Wed | Jan 23, 2019

$71m in Tivoli damage

Published:Friday | May 29, 2015 | 12:00 AMLivern Barrett

IN THE aftermath of the 2010 police-military operations in west Kingston, an assessment conducted by the Ministry of Labour found $71.8 million in damage to houses, furniture and other personal properties.

A statement submitted to the West Kingston Commission of Enquiry by Collette Roberts-Risden, permanent secretary in the labour ministry, has revealed that 94 houses were "totally destroyed" while 200 were "severely damaged".

In addition, the statement revealed that another 1,505 houses had "minor damage" and that the ministry found damage to furniture and other household effects in 721 houses.

"The grand total was $71,890,000," said commission chairman Sir David Simmons as he read from the document.

However, attorneys for the Jamaica Defence Force (JDF) and the Jamaica Constabulary Force (JCF) immediately took issue with the evidence of the labour ministry.

$250,000 for houses

As an example, attorney-at-law Linton Gordon, who is representing the army, said Roberts-Risden's statement indicated that the ministry disbursed $250,000 for the houses that were "completely destroyed".

"Now I dabble in construction here and there and I would love to build a house with $250,000," Gordon quipped.

"That means they are still there unbuilt or they were magically rebuilt with $250,000. But whatever it is, I believe we should get an explanation," he underscored.

Simmons, however, indicated that the methodology used by the ministry to determine the amount of compensation paid to citizens was also explained in the statement.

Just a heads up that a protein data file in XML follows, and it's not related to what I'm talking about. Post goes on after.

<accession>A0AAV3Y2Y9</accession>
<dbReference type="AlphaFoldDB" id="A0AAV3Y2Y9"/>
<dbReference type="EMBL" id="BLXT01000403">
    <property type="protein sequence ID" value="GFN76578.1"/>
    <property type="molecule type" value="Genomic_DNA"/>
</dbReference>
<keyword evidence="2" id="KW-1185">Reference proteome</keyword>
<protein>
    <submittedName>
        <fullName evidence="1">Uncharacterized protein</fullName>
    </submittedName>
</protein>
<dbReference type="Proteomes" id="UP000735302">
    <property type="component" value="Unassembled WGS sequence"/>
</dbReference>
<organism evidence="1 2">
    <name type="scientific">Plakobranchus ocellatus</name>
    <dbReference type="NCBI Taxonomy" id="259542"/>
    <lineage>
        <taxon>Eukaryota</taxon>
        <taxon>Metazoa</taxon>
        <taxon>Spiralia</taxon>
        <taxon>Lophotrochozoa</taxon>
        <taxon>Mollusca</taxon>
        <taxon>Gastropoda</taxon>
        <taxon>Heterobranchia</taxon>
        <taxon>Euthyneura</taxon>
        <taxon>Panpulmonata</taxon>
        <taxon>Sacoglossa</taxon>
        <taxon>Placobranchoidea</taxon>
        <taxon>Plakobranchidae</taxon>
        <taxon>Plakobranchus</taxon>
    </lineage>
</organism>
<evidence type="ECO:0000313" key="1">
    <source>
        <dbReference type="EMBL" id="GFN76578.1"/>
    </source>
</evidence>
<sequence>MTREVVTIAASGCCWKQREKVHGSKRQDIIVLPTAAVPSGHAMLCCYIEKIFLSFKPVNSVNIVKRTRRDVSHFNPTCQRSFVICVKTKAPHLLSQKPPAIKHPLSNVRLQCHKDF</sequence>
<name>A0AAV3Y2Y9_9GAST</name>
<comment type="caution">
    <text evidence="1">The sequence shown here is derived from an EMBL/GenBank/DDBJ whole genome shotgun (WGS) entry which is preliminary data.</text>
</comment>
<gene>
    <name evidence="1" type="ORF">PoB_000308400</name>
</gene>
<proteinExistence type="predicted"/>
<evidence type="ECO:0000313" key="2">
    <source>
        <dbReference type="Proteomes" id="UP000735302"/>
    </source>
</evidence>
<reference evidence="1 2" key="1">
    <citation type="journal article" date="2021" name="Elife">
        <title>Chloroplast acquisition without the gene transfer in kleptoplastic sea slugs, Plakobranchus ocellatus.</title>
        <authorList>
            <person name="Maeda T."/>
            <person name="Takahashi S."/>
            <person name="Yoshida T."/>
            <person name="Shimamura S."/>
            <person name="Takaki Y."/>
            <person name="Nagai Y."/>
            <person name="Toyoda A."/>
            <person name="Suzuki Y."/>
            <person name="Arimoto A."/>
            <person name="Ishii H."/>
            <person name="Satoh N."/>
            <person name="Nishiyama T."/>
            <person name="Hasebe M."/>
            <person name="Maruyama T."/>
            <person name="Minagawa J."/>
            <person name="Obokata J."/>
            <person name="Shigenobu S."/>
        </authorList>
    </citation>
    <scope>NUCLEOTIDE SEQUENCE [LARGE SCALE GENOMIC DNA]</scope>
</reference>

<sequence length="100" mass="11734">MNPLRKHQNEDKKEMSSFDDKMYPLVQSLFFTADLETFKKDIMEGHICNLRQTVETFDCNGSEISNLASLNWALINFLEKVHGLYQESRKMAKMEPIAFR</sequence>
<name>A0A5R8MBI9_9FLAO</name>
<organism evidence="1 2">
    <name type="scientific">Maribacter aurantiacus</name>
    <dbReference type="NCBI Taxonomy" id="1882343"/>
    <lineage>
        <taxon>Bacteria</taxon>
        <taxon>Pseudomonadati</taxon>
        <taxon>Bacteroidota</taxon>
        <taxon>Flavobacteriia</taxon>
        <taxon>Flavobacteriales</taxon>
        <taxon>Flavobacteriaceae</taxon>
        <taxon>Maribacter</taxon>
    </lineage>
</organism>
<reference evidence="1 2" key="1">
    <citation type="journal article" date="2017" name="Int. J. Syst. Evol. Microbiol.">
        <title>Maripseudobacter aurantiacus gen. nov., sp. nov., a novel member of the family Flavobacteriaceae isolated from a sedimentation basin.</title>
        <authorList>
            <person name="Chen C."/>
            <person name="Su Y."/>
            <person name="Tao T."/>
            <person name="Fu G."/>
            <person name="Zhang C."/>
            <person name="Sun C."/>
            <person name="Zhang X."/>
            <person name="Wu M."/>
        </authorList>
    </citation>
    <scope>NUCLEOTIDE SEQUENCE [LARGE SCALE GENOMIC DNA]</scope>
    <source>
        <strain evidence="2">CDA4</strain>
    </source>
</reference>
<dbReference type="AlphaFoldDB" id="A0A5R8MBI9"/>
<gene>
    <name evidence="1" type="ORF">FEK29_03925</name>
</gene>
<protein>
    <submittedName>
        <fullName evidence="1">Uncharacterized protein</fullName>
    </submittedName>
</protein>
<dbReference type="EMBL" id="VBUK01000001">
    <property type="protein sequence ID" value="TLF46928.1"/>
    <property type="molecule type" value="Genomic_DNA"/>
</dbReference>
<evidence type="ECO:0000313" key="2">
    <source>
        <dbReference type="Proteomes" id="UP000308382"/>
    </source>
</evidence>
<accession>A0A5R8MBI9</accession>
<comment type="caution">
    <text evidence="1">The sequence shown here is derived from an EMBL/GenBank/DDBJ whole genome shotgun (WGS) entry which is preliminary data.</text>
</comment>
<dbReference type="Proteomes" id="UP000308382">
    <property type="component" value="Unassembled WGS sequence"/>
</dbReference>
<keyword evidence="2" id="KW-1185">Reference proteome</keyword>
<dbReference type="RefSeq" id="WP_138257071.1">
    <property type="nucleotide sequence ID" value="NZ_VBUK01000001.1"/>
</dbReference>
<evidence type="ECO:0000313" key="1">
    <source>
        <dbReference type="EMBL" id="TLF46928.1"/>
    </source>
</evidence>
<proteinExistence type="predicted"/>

"You will have the opportunity, when Mrs Roberts-Risden comes, to cross-examine her on this document. I am just putting this out there," he said.

Gordon suggested that before the permanent secretary is called to testify, the commission should be supplied with a list of persons who got compensation.

Attorney-at-law Deborah Martin, who is representing the JCF, said while she was aware of a statement from "somebody connected to the ministry of labour" listing the figures, she saw no evidence to support a claim that 94 houses were totally destroyed.

"This is the first time we are hearing about 94 houses being totally destroyed," Martin insisted.

Deputy Commissioner of Police Glenmore Hinds, who was giving evidence at the time, said he too was surprised by the figure.

More than 70 persons and one member of the JDF were killed in the May 2010 operations to capture drug kingpin Christopher 'Dudus' Coke. The West Kingston Commission of Enquiry was established to probe, among other things, the conduct of the security forces during the operation.

The hearings will continue today with Assistant Commissioner of Police Leon Rose giving evidence.